In our natural tendency to look for historical figures we can claim as our own, we face the twin dangers of domestication and sanitization. That is, when the historical figure’s entire belief system, including early views later discarded or recanted, are so radically different from our own philosophy (or theology), we tone down or clean up what was said in order to make our hero look like one of us and share our views. Equally so, when we have angst with one of the heroes of others, we tend to vilify that personality, as in the case of many who vilify Calvin in order to support their rejection of Calvinism.
As I read of the death of Jerry Falwell, I wonder how history will view him. For many evangelicals and social conservatives, Falwell is a hero who held to conservative family values and challenged our country to do the same, for which I am thankful. But as I read commentary and tributes on the life of Falwell, such as the one by Al Mohler (whom I highly respect), I feel almost sickened by the lack of acknowledgment of Falwell’s early racism and racial-separatist views.
As an evangelical Christian, I firmly believe in the grace of God to conform saints to the image of his Son. This is the process of sanctification. So I believe that a Jerry Falwell, though once overtly racially-separatist, could see the error of his thinking by being confronted by the word of God, repent from that sin, and learn to embrace African Americans in love, as I believe he did. However, does the work of grace mean that we who hail heroes tone down, ignore, or attempt to clean up the early picture of Falwell or anyone else?
If so, I believe evangelicals, by and large, will need to change their rhetoric about Dr. Martin Luther King, Jr. Yes, King denied the Virgin Birth of Christ (although it would seem that he compartmentalized the Virgin Birth and Christ’s deity, still holding to the latter); King dabbled in communist thought; King was an adulterer; and the list goes on. But does that mean that King should not be thought of as a hero to Americans, to evangelical Americans, and not just to African Americans, especially since King held to a conservative view of justice and challenged our country do the same? Although I enjoy what Dyson has written on King, I would not go as far as to say that it is the flaws of King that make him worth hero or icon status. But as the rhetoric on King tends to be vilification, I think Dyson proposes some things that can help lovers of the Truth make good correctives.
A few years ago, I remember reading Sherard Burns on Jonathan Edwards the slave owner. (It is what it is.) I was struck by these comments toward the end of his paper about the tension of seeking to make sense of our history (particularly as African Americans) in light of the word of God:
“The reality of this tension is captured in a provocative statement by a friend of mine, Ken Jones, pastor of Greater Missionary Union Baptist Church in Compton, California. In a discussion we had regarding this issue some years ago, Pastor Jones commented that ‘the challenge of the African American within the Reformed context is that we are called to embrace the theology of our oppressors and to reject the theology of our liberators.’ This means that the odd and ironic position of the African American who seeks to be shaped by orthodox theology must reject, in many respects, the theology of a Martin Luther King, Jr., and embrace the theology of a Jonathan Edwards or Robert Dabney. While I admire Dr. King for his work and efforts in fighting for the freedom of African Americans in this country (my freedom), I am not hesitant to note that he will not offer much help in theological precision. While, on the other hand, Edwards never held the mantle as a social liberator, his theology will saturate a man in orthodoxy.”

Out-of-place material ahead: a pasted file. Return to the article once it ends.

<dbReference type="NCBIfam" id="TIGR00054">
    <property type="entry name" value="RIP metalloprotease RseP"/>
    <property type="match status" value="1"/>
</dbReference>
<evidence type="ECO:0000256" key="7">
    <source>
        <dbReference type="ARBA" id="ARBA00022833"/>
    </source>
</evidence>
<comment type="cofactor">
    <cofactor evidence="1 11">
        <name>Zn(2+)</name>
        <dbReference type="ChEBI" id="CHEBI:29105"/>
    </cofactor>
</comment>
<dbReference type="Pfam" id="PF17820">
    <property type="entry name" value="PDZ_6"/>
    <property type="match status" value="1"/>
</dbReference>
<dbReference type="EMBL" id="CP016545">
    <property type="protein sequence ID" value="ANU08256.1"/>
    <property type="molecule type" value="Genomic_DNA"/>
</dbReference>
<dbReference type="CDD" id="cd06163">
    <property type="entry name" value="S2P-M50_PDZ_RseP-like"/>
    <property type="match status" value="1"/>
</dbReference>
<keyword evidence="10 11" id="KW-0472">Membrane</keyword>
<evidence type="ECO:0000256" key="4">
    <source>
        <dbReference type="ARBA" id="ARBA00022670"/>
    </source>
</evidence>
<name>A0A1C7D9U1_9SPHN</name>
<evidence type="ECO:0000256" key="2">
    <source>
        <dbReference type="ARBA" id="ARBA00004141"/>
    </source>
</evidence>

After reading Burns comments, I scribbled these notes in the margin of my book: “Was King’s theology of justice correct? Was Edwards’? We are still exonerating Edwards by selectively emphasizing one aspect of his theology (i.e, theology proper and/or soteriology), over another (ecclesiology (and the ‘diakonology’ of King, cf. James 2, 5)).”
I am grateful for the work of Falwell and the work of King. But I am concerned about sanitizing and domesticating. What do such attempts say about us? Are we domesticating and sanitizing the errors within ourselves as we muzzle and spray-wash our heroes, making ourselves feel good about ourselves and not just our heroes? Are we deceiving ourselves about our own error when push our heroes’ skeletons into the closets of forgetfulness? Are we vilifying those we hate because their opposing views challenge (or allow us to ignore) the criminal-like thoughts in each of us?
I believe we need to be people of grace: The flawed Falwell, King, and Calvin are transformed by the free grace of Christ alone. Yet we also need to be a people of truth: In God’s grace, like all of us, our heroes preached the truth as men with the stains of sin.
Thank you for indulging my musings without feeling the need to sanitize a saint named Burns. For he, like me, is being sanctified by the One who is faithful. That same Faithful One has completely sanctified Falwell, King and Calvin. I can imagine them standing next to one another around the throne of grace shouting “Hallelujah to the Lamb of God, vilified for my sins!” (Ed Gilbreath, Carl Ellis, Anthony Carter, and John Piper have given good props to hold up our fallen hero, King. My condolences to the family of his daughter, Yolanda, about whom I hope to see some good blog comments. My condolences also to the family of Jerry Falwell.)